Bentley Urban Farm is a co-operative social enterprise — a non-profit business created to benefit local communities – which is using reclaimed materials to create an ‘upcycled market garden’. The vast majority of the resources and tools we use are donated by people, businesses and groups who would otherwise have had to throw them away. For instance, much of our wood comes from the crates which Doncaster’s new LED street lighting was delivered in; we’ve made grow beds from pallets which were used to deliver new tiles for Woodlands’ church roof; we have benches and planters made from old filing cabinets; and
an off-grid water system made out
of IBC containers previously used by Chef’s Kitchen, a local vinegar importer (we even use any leftover dredges of vinegar as organic weed-killer). Almost everything we have used to get the site back up and running is a resource which we have rescued from becoming ‘waste’. In the same spirit we like to keep our own waste to an absolute minimum. We even have a demonstration compost toilet to help show that there is no such thing as waste, only wasted opportunities.
Ecology and the environment is very important to us, but the main purpose of Bentley Urban Farm is to fight food poverty and food deserts. Doncaster has major problems with food poverty and food related health issues such as obesity, diabetes and heart disease. Most towns have more than their fair share of fast-food outlets, but there are virtually no independent greengrocers, especially in the former mining towns. Doncaster is literally a place where it is easier to buy kebabs than kale. A fact which is even more worrying when you consider that we’re a largely rural area with fertile land and one of the best micro-climates in the north.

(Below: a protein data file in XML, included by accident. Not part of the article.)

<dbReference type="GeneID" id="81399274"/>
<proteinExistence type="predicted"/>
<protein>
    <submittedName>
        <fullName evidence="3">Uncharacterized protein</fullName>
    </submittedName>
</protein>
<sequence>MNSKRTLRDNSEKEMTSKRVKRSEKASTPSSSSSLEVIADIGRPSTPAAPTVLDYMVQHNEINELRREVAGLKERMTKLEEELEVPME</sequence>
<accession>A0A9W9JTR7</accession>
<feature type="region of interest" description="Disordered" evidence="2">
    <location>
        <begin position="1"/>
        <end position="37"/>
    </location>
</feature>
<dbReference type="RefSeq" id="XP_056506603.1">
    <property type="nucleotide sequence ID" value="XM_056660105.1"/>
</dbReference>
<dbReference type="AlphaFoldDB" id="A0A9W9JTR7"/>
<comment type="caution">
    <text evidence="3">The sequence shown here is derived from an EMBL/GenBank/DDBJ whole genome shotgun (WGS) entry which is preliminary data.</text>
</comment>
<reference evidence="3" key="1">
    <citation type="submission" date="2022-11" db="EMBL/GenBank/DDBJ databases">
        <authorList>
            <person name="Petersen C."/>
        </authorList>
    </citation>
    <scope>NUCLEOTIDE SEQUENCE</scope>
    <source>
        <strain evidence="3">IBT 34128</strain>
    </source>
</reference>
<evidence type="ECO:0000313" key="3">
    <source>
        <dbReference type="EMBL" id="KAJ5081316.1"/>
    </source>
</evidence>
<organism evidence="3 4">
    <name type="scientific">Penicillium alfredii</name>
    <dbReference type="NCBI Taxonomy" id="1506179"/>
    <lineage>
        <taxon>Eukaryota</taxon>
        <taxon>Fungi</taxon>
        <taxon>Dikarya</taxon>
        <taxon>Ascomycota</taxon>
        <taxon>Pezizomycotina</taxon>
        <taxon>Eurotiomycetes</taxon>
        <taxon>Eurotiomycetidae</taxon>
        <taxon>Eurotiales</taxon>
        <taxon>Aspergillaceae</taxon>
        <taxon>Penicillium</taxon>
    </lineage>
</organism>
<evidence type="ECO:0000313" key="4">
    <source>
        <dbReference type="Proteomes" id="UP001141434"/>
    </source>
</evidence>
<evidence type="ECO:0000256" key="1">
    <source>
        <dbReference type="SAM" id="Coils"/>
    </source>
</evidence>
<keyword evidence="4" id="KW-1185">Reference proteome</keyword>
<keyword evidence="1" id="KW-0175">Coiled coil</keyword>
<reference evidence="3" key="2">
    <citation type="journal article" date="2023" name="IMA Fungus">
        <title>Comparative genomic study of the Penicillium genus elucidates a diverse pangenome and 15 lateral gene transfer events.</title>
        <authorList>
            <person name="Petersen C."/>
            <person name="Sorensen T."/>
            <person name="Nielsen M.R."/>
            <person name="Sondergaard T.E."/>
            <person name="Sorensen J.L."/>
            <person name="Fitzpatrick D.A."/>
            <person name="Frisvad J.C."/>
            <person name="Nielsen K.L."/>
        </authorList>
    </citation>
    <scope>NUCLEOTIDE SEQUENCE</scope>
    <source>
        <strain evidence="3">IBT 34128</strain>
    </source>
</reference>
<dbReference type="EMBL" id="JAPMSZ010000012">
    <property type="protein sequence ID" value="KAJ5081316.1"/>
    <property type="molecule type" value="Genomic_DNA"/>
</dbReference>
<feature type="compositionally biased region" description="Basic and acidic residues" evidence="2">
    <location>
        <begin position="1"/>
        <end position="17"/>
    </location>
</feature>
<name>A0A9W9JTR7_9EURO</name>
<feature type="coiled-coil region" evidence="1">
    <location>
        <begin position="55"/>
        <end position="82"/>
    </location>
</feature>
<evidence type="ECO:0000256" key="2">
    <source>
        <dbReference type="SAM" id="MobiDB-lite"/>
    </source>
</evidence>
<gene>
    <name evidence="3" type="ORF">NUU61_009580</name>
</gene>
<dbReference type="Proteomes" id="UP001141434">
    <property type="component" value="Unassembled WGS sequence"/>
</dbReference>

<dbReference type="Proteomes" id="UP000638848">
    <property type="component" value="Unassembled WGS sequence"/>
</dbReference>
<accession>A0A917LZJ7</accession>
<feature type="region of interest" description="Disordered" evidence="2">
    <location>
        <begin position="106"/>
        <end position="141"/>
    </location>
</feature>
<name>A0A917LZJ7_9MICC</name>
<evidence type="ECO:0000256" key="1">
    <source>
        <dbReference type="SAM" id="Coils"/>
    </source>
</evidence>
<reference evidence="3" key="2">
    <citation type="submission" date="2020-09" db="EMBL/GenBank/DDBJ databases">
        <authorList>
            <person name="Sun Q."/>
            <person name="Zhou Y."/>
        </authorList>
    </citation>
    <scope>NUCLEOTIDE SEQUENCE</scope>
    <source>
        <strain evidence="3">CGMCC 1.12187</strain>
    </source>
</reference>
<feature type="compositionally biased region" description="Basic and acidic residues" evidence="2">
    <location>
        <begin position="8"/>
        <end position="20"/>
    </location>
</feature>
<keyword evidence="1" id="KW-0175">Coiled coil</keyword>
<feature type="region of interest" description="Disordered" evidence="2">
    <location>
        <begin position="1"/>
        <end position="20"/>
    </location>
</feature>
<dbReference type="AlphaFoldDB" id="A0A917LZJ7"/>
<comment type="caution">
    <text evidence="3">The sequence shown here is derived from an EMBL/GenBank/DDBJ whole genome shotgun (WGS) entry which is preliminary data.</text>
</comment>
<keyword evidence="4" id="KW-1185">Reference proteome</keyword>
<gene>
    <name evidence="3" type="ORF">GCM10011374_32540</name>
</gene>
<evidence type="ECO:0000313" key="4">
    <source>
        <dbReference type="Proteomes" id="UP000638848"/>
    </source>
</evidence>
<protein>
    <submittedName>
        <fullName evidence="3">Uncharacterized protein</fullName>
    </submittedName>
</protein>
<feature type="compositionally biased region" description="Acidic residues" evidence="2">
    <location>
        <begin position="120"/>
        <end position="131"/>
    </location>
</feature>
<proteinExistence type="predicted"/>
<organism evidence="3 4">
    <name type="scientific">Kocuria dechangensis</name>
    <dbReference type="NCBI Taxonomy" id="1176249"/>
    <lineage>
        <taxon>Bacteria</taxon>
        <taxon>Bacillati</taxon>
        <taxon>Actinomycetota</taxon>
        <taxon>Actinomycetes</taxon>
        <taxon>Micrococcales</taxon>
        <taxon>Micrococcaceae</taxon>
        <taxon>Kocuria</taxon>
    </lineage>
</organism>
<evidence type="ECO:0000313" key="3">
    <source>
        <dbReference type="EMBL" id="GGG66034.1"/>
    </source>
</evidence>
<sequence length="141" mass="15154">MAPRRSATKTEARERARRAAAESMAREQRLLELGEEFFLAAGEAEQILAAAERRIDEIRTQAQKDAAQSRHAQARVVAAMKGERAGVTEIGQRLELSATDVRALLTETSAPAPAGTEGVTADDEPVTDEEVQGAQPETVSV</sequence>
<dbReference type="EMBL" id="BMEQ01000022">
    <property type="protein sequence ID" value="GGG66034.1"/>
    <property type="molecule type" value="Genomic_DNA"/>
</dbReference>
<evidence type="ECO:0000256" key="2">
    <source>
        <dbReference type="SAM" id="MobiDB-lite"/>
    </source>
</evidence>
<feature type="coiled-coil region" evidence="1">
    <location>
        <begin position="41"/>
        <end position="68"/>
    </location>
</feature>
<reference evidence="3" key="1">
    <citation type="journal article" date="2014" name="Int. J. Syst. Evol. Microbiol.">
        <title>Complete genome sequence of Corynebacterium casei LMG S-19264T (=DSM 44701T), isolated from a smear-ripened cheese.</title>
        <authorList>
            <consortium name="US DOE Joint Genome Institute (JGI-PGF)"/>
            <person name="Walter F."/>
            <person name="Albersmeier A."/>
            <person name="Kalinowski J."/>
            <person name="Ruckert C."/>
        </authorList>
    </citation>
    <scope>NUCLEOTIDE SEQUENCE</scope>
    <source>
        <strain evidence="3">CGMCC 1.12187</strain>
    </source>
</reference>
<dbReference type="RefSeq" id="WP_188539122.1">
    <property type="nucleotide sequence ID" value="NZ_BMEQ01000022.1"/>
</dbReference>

Bentley Urban Farm was set up to develop new food education strategies and to supply healthy, fresh, local food to some of the poorest communities in
the UK. Not by telling people what they should eat, but by showing how new attitudes to food — the way we produce it, the way we buy it and the way we consume it — can make you healthier, wealthier and, most importantly, happier. Food is fundamental, but we rarely treat it with the respect it deserves.
Our SEED & SAV£ project, covered in detail by Greenjacker on page 38, teaches people how to grow their own food, encourages them to eat together and even pays them a bit of pocket money for the food they’ve grown by buying it back for our BUF Boxes. This is the veg box scheme which helps to fund the project. By buying a BUF Box you not only help to keep the site open for the community, you also help to subsidise heavily discounted and free BUF Boxes for some of the most vulnerable people in our communities. Other ways of helping BUF include volunteering, donating (tools, materials and money), becoming a member and attending our workshops and events.